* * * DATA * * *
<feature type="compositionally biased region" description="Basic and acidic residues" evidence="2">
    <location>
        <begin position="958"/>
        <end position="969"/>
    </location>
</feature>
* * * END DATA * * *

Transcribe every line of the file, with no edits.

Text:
<feature type="compositionally biased region" description="Basic and acidic residues" evidence="2">
    <location>
        <begin position="958"/>
        <end position="969"/>
    </location>
</feature>